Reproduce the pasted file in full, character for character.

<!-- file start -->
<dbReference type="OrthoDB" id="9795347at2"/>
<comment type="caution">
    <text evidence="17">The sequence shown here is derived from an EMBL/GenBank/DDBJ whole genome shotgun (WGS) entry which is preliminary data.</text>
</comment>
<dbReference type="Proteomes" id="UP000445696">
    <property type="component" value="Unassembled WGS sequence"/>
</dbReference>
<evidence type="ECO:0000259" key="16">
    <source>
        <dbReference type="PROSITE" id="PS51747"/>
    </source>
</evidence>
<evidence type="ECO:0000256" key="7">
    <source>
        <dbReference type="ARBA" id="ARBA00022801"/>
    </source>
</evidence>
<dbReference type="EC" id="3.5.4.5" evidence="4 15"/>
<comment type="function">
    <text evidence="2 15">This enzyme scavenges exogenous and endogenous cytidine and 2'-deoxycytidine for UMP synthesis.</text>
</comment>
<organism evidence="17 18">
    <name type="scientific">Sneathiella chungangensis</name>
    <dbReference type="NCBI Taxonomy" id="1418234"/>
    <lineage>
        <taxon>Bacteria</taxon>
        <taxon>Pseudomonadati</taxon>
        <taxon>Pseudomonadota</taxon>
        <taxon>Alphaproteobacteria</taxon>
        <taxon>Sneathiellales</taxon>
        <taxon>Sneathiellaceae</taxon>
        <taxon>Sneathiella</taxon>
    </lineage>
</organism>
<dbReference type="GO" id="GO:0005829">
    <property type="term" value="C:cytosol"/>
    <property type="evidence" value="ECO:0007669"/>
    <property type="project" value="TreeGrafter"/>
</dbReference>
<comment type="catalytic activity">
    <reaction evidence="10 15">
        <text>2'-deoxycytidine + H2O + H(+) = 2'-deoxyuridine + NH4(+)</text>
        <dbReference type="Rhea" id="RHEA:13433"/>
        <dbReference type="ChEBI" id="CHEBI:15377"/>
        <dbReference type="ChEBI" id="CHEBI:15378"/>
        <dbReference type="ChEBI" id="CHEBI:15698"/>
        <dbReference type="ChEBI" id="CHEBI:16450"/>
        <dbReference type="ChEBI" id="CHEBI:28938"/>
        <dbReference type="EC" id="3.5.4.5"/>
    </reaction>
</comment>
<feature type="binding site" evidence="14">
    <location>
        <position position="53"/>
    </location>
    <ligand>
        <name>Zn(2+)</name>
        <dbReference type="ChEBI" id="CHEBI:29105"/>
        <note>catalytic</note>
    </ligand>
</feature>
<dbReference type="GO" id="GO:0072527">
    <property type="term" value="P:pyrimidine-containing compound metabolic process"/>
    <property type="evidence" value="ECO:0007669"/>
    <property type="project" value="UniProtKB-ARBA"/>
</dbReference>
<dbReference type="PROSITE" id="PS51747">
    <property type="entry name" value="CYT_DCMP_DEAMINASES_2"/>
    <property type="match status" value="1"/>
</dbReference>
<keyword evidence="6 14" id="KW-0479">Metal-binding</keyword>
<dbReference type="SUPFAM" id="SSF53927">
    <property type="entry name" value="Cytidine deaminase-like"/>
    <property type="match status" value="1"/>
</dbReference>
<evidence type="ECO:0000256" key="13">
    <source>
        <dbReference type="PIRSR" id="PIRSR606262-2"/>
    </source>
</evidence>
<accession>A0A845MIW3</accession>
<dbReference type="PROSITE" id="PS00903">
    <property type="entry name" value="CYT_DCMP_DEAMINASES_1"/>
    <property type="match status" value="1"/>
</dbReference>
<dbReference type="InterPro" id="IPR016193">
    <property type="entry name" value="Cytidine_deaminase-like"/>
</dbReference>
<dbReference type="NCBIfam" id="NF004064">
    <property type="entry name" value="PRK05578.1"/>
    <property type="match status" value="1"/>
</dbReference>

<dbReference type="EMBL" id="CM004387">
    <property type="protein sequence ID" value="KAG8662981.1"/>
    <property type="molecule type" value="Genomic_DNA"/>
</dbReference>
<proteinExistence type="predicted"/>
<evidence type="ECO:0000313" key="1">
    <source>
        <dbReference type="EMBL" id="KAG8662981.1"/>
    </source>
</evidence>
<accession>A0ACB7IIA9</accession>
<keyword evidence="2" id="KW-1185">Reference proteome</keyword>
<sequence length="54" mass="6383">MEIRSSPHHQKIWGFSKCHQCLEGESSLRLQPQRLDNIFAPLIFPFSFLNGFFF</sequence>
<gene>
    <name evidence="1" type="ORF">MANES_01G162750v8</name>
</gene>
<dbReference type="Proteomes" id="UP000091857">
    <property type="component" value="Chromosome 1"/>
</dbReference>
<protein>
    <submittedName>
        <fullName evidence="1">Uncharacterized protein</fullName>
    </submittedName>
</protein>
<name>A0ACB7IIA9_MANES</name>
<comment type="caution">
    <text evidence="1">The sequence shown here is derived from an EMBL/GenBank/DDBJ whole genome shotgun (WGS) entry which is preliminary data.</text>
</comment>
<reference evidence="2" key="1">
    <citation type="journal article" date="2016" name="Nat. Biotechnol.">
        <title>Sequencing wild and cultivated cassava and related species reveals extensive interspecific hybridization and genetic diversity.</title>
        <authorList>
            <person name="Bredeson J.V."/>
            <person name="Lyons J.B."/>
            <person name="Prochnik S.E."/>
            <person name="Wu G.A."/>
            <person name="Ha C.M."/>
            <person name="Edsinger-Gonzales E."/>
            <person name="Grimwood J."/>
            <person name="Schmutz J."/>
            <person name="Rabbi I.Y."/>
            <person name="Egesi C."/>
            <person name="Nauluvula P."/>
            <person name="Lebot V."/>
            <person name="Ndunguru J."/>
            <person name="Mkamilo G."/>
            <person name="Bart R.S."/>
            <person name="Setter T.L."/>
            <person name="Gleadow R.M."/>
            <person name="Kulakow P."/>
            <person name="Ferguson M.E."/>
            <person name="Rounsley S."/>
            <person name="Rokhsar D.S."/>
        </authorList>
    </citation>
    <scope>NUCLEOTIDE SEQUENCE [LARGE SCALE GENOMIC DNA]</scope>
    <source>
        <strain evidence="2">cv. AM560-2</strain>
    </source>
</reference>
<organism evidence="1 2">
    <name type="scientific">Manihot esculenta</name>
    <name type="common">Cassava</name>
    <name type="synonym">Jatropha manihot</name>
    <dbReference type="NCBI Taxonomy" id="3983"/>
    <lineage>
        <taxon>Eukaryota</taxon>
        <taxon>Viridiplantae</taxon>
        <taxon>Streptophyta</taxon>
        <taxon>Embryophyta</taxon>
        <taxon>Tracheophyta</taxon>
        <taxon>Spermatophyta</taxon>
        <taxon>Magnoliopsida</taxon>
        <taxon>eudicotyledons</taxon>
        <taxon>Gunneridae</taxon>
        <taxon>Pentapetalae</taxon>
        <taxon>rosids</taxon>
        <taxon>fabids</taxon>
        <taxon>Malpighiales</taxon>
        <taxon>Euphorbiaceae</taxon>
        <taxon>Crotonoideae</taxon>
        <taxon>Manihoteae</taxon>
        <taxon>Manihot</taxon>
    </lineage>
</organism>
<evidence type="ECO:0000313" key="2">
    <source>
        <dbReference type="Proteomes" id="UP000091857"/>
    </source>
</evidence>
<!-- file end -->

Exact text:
<dbReference type="OrthoDB" id="9795347at2"/>
<comment type="caution">
    <text evidence="17">The sequence shown here is derived from an EMBL/GenBank/DDBJ whole genome shotgun (WGS) entry which is preliminary data.</text>
</comment>
<dbReference type="Proteomes" id="UP000445696">
    <property type="component" value="Unassembled WGS sequence"/>
</dbReference>
<evidence type="ECO:0000259" key="16">
    <source>
        <dbReference type="PROSITE" id="PS51747"/>
    </source>
</evidence>
<evidence type="ECO:0000256" key="7">
    <source>
        <dbReference type="ARBA" id="ARBA00022801"/>
    </source>
</evidence>
<dbReference type="EC" id="3.5.4.5" evidence="4 15"/>
<comment type="function">
    <text evidence="2 15">This enzyme scavenges exogenous and endogenous cytidine and 2'-deoxycytidine for UMP synthesis.</text>
</comment>
<organism evidence="17 18">
    <name type="scientific">Sneathiella chungangensis</name>
    <dbReference type="NCBI Taxonomy" id="1418234"/>
    <lineage>
        <taxon>Bacteria</taxon>
        <taxon>Pseudomonadati</taxon>
        <taxon>Pseudomonadota</taxon>
        <taxon>Alphaproteobacteria</taxon>
        <taxon>Sneathiellales</taxon>
        <taxon>Sneathiellaceae</taxon>
        <taxon>Sneathiella</taxon>
    </lineage>
</organism>
<dbReference type="GO" id="GO:0005829">
    <property type="term" value="C:cytosol"/>
    <property type="evidence" value="ECO:0007669"/>
    <property type="project" value="TreeGrafter"/>
</dbReference>
<comment type="catalytic activity">
    <reaction evidence="10 15">
        <text>2'-deoxycytidine + H2O + H(+) = 2'-deoxyuridine + NH4(+)</text>
        <dbReference type="Rhea" id="RHEA:13433"/>
        <dbReference type="ChEBI" id="CHEBI:15377"/>
        <dbReference type="ChEBI" id="CHEBI:15378"/>
        <dbReference type="ChEBI" id="CHEBI:15698"/>
        <dbReference type="ChEBI" id="CHEBI:16450"/>
        <dbReference type="ChEBI" id="CHEBI:28938"/>
        <dbReference type="EC" id="3.5.4.5"/>
    </reaction>
</comment>
<feature type="binding site" evidence="14">
    <location>
        <position position="53"/>
    </location>
    <ligand>
        <name>Zn(2+)</name>
        <dbReference type="ChEBI" id="CHEBI:29105"/>
        <note>catalytic</note>
    </ligand>
</feature>
<dbReference type="GO" id="GO:0072527">
    <property type="term" value="P:pyrimidine-containing compound metabolic process"/>
    <property type="evidence" value="ECO:0007669"/>
    <property type="project" value="UniProtKB-ARBA"/>
</dbReference>
<dbReference type="PROSITE" id="PS51747">
    <property type="entry name" value="CYT_DCMP_DEAMINASES_2"/>
    <property type="match status" value="1"/>
</dbReference>
<keyword evidence="6 14" id="KW-0479">Metal-binding</keyword>
<dbReference type="SUPFAM" id="SSF53927">
    <property type="entry name" value="Cytidine deaminase-like"/>
    <property type="match status" value="1"/>
</dbReference>
<evidence type="ECO:0000256" key="13">
    <source>
        <dbReference type="PIRSR" id="PIRSR606262-2"/>
    </source>
</evidence>
<accession>A0A845MIW3</accession>
<dbReference type="PROSITE" id="PS00903">
    <property type="entry name" value="CYT_DCMP_DEAMINASES_1"/>
    <property type="match status" value="1"/>
</dbReference>
<dbReference type="InterPro" id="IPR016193">
    <property type="entry name" value="Cytidine_deaminase-like"/>
</dbReference>
<dbReference type="NCBIfam" id="NF004064">
    <property type="entry name" value="PRK05578.1"/>
    <property type="match status" value="1"/>
</dbReference>

<dbReference type="EMBL" id="CM004387">
    <property type="protein sequence ID" value="KAG8662981.1"/>
    <property type="molecule type" value="Genomic_DNA"/>
</dbReference>
<proteinExistence type="predicted"/>
<evidence type="ECO:0000313" key="1">
    <source>
        <dbReference type="EMBL" id="KAG8662981.1"/>
    </source>
</evidence>
<accession>A0ACB7IIA9</accession>
<keyword evidence="2" id="KW-1185">Reference proteome</keyword>
<sequence length="54" mass="6383">MEIRSSPHHQKIWGFSKCHQCLEGESSLRLQPQRLDNIFAPLIFPFSFLNGFFF</sequence>
<gene>
    <name evidence="1" type="ORF">MANES_01G162750v8</name>
</gene>
<dbReference type="Proteomes" id="UP000091857">
    <property type="component" value="Chromosome 1"/>
</dbReference>
<protein>
    <submittedName>
        <fullName evidence="1">Uncharacterized protein</fullName>
    </submittedName>
</protein>
<name>A0ACB7IIA9_MANES</name>
<comment type="caution">
    <text evidence="1">The sequence shown here is derived from an EMBL/GenBank/DDBJ whole genome shotgun (WGS) entry which is preliminary data.</text>
</comment>
<reference evidence="2" key="1">
    <citation type="journal article" date="2016" name="Nat. Biotechnol.">
        <title>Sequencing wild and cultivated cassava and related species reveals extensive interspecific hybridization and genetic diversity.</title>
        <authorList>
            <person name="Bredeson J.V."/>
            <person name="Lyons J.B."/>
            <person name="Prochnik S.E."/>
            <person name="Wu G.A."/>
            <person name="Ha C.M."/>
            <person name="Edsinger-Gonzales E."/>
            <person name="Grimwood J."/>
            <person name="Schmutz J."/>
            <person name="Rabbi I.Y."/>
            <person name="Egesi C."/>
            <person name="Nauluvula P."/>
            <person name="Lebot V."/>
            <person name="Ndunguru J."/>
            <person name="Mkamilo G."/>
            <person name="Bart R.S."/>
            <person name="Setter T.L."/>
            <person name="Gleadow R.M."/>
            <person name="Kulakow P."/>
            <person name="Ferguson M.E."/>
            <person name="Rounsley S."/>
            <person name="Rokhsar D.S."/>
        </authorList>
    </citation>
    <scope>NUCLEOTIDE SEQUENCE [LARGE SCALE GENOMIC DNA]</scope>
    <source>
        <strain evidence="2">cv. AM560-2</strain>
    </source>
</reference>
<organism evidence="1 2">
    <name type="scientific">Manihot esculenta</name>
    <name type="common">Cassava</name>
    <name type="synonym">Jatropha manihot</name>
    <dbReference type="NCBI Taxonomy" id="3983"/>
    <lineage>
        <taxon>Eukaryota</taxon>
        <taxon>Viridiplantae</taxon>
        <taxon>Streptophyta</taxon>
        <taxon>Embryophyta</taxon>
        <taxon>Tracheophyta</taxon>
        <taxon>Spermatophyta</taxon>
        <taxon>Magnoliopsida</taxon>
        <taxon>eudicotyledons</taxon>
        <taxon>Gunneridae</taxon>
        <taxon>Pentapetalae</taxon>
        <taxon>rosids</taxon>
        <taxon>fabids</taxon>
        <taxon>Malpighiales</taxon>
        <taxon>Euphorbiaceae</taxon>
        <taxon>Crotonoideae</taxon>
        <taxon>Manihoteae</taxon>
        <taxon>Manihot</taxon>
    </lineage>
</organism>
<evidence type="ECO:0000313" key="2">
    <source>
        <dbReference type="Proteomes" id="UP000091857"/>
    </source>
</evidence>